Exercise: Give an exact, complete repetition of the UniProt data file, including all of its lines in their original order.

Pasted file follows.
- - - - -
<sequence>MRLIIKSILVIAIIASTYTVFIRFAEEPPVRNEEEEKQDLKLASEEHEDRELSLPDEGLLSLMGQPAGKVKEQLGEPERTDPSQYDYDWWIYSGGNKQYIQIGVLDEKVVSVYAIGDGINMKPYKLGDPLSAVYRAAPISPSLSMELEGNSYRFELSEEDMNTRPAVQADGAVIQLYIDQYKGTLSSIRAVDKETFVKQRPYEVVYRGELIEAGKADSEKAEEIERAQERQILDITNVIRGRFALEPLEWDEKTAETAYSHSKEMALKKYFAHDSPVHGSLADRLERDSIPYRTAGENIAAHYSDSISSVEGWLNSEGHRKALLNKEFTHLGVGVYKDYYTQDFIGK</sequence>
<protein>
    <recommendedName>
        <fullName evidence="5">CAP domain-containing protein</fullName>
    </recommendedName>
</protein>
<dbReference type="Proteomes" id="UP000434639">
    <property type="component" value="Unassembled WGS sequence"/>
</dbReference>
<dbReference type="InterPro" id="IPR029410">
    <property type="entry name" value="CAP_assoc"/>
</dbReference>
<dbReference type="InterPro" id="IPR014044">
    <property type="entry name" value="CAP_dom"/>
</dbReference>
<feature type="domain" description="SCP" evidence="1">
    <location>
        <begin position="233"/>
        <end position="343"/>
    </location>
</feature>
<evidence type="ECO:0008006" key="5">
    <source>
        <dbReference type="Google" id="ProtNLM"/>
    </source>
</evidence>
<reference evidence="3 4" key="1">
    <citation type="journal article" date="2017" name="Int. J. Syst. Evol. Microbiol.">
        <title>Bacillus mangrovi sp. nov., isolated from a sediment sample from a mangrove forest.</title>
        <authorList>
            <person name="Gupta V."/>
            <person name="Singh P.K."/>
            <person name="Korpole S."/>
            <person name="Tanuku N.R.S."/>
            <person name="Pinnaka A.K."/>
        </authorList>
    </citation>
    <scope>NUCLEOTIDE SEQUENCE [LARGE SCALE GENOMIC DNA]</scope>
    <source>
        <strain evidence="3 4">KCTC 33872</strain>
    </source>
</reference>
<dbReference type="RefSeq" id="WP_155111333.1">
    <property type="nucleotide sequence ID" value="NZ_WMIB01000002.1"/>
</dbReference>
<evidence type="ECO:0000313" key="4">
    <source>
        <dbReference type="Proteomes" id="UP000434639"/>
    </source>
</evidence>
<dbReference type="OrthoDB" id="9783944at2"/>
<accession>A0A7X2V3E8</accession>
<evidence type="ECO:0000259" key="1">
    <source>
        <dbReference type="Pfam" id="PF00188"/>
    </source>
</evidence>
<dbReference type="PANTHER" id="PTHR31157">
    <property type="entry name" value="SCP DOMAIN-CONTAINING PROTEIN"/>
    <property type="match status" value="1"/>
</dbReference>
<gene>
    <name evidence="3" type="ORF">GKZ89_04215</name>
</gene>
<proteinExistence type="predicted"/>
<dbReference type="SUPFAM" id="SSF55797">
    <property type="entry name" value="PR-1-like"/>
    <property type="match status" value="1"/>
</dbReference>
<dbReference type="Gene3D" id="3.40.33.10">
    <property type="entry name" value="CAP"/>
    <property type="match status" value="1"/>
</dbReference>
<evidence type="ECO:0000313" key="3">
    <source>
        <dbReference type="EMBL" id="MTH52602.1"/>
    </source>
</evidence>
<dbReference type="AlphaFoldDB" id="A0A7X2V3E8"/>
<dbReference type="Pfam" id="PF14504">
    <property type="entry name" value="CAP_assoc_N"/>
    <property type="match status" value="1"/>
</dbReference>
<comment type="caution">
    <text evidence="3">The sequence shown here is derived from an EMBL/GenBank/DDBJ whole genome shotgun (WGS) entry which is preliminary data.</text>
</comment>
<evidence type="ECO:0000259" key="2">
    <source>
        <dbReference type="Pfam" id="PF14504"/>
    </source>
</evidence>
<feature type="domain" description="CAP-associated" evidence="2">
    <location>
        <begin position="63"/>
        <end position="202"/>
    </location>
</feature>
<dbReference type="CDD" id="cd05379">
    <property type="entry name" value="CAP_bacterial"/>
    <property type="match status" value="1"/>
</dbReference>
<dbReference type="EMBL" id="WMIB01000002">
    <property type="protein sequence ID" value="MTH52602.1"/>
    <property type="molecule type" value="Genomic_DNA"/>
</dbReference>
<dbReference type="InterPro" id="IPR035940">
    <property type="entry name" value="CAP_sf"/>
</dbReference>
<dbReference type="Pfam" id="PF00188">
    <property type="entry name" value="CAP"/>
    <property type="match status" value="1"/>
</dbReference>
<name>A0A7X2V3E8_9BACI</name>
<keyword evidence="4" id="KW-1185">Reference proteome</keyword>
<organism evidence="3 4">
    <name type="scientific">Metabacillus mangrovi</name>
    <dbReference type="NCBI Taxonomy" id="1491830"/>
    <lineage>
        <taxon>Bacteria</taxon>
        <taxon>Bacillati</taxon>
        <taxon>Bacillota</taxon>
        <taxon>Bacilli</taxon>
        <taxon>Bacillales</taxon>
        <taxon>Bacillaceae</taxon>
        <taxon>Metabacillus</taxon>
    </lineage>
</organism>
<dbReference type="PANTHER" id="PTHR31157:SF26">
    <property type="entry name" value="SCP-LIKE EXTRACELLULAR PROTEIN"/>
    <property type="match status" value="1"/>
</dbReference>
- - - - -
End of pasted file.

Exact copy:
<sequence>MRLIIKSILVIAIIASTYTVFIRFAEEPPVRNEEEEKQDLKLASEEHEDRELSLPDEGLLSLMGQPAGKVKEQLGEPERTDPSQYDYDWWIYSGGNKQYIQIGVLDEKVVSVYAIGDGINMKPYKLGDPLSAVYRAAPISPSLSMELEGNSYRFELSEEDMNTRPAVQADGAVIQLYIDQYKGTLSSIRAVDKETFVKQRPYEVVYRGELIEAGKADSEKAEEIERAQERQILDITNVIRGRFALEPLEWDEKTAETAYSHSKEMALKKYFAHDSPVHGSLADRLERDSIPYRTAGENIAAHYSDSISSVEGWLNSEGHRKALLNKEFTHLGVGVYKDYYTQDFIGK</sequence>
<protein>
    <recommendedName>
        <fullName evidence="5">CAP domain-containing protein</fullName>
    </recommendedName>
</protein>
<dbReference type="Proteomes" id="UP000434639">
    <property type="component" value="Unassembled WGS sequence"/>
</dbReference>
<dbReference type="InterPro" id="IPR029410">
    <property type="entry name" value="CAP_assoc"/>
</dbReference>
<dbReference type="InterPro" id="IPR014044">
    <property type="entry name" value="CAP_dom"/>
</dbReference>
<feature type="domain" description="SCP" evidence="1">
    <location>
        <begin position="233"/>
        <end position="343"/>
    </location>
</feature>
<evidence type="ECO:0008006" key="5">
    <source>
        <dbReference type="Google" id="ProtNLM"/>
    </source>
</evidence>
<reference evidence="3 4" key="1">
    <citation type="journal article" date="2017" name="Int. J. Syst. Evol. Microbiol.">
        <title>Bacillus mangrovi sp. nov., isolated from a sediment sample from a mangrove forest.</title>
        <authorList>
            <person name="Gupta V."/>
            <person name="Singh P.K."/>
            <person name="Korpole S."/>
            <person name="Tanuku N.R.S."/>
            <person name="Pinnaka A.K."/>
        </authorList>
    </citation>
    <scope>NUCLEOTIDE SEQUENCE [LARGE SCALE GENOMIC DNA]</scope>
    <source>
        <strain evidence="3 4">KCTC 33872</strain>
    </source>
</reference>
<dbReference type="RefSeq" id="WP_155111333.1">
    <property type="nucleotide sequence ID" value="NZ_WMIB01000002.1"/>
</dbReference>
<evidence type="ECO:0000313" key="4">
    <source>
        <dbReference type="Proteomes" id="UP000434639"/>
    </source>
</evidence>
<dbReference type="OrthoDB" id="9783944at2"/>
<accession>A0A7X2V3E8</accession>
<evidence type="ECO:0000259" key="1">
    <source>
        <dbReference type="Pfam" id="PF00188"/>
    </source>
</evidence>
<dbReference type="PANTHER" id="PTHR31157">
    <property type="entry name" value="SCP DOMAIN-CONTAINING PROTEIN"/>
    <property type="match status" value="1"/>
</dbReference>
<gene>
    <name evidence="3" type="ORF">GKZ89_04215</name>
</gene>
<proteinExistence type="predicted"/>
<dbReference type="SUPFAM" id="SSF55797">
    <property type="entry name" value="PR-1-like"/>
    <property type="match status" value="1"/>
</dbReference>
<dbReference type="Gene3D" id="3.40.33.10">
    <property type="entry name" value="CAP"/>
    <property type="match status" value="1"/>
</dbReference>
<evidence type="ECO:0000313" key="3">
    <source>
        <dbReference type="EMBL" id="MTH52602.1"/>
    </source>
</evidence>
<dbReference type="AlphaFoldDB" id="A0A7X2V3E8"/>
<dbReference type="Pfam" id="PF14504">
    <property type="entry name" value="CAP_assoc_N"/>
    <property type="match status" value="1"/>
</dbReference>
<comment type="caution">
    <text evidence="3">The sequence shown here is derived from an EMBL/GenBank/DDBJ whole genome shotgun (WGS) entry which is preliminary data.</text>
</comment>
<evidence type="ECO:0000259" key="2">
    <source>
        <dbReference type="Pfam" id="PF14504"/>
    </source>
</evidence>
<feature type="domain" description="CAP-associated" evidence="2">
    <location>
        <begin position="63"/>
        <end position="202"/>
    </location>
</feature>
<dbReference type="CDD" id="cd05379">
    <property type="entry name" value="CAP_bacterial"/>
    <property type="match status" value="1"/>
</dbReference>
<dbReference type="EMBL" id="WMIB01000002">
    <property type="protein sequence ID" value="MTH52602.1"/>
    <property type="molecule type" value="Genomic_DNA"/>
</dbReference>
<dbReference type="InterPro" id="IPR035940">
    <property type="entry name" value="CAP_sf"/>
</dbReference>
<dbReference type="Pfam" id="PF00188">
    <property type="entry name" value="CAP"/>
    <property type="match status" value="1"/>
</dbReference>
<name>A0A7X2V3E8_9BACI</name>
<keyword evidence="4" id="KW-1185">Reference proteome</keyword>
<organism evidence="3 4">
    <name type="scientific">Metabacillus mangrovi</name>
    <dbReference type="NCBI Taxonomy" id="1491830"/>
    <lineage>
        <taxon>Bacteria</taxon>
        <taxon>Bacillati</taxon>
        <taxon>Bacillota</taxon>
        <taxon>Bacilli</taxon>
        <taxon>Bacillales</taxon>
        <taxon>Bacillaceae</taxon>
        <taxon>Metabacillus</taxon>
    </lineage>
</organism>
<dbReference type="PANTHER" id="PTHR31157:SF26">
    <property type="entry name" value="SCP-LIKE EXTRACELLULAR PROTEIN"/>
    <property type="match status" value="1"/>
</dbReference>